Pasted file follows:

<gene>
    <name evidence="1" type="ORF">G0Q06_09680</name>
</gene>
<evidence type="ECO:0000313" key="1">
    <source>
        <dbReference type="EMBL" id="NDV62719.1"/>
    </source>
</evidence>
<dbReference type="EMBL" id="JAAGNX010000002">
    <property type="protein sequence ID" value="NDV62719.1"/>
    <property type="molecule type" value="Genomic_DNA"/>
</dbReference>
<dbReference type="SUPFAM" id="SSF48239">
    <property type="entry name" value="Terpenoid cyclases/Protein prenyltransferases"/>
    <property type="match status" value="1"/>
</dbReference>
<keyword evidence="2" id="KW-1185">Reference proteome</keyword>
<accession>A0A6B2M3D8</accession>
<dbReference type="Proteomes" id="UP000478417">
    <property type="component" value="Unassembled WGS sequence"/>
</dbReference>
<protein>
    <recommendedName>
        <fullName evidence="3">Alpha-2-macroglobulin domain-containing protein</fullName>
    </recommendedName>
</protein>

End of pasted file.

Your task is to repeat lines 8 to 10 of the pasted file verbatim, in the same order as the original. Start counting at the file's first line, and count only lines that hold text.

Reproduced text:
</evidence>
<dbReference type="EMBL" id="JAAGNX010000002">
    <property type="protein sequence ID" value="NDV62719.1"/>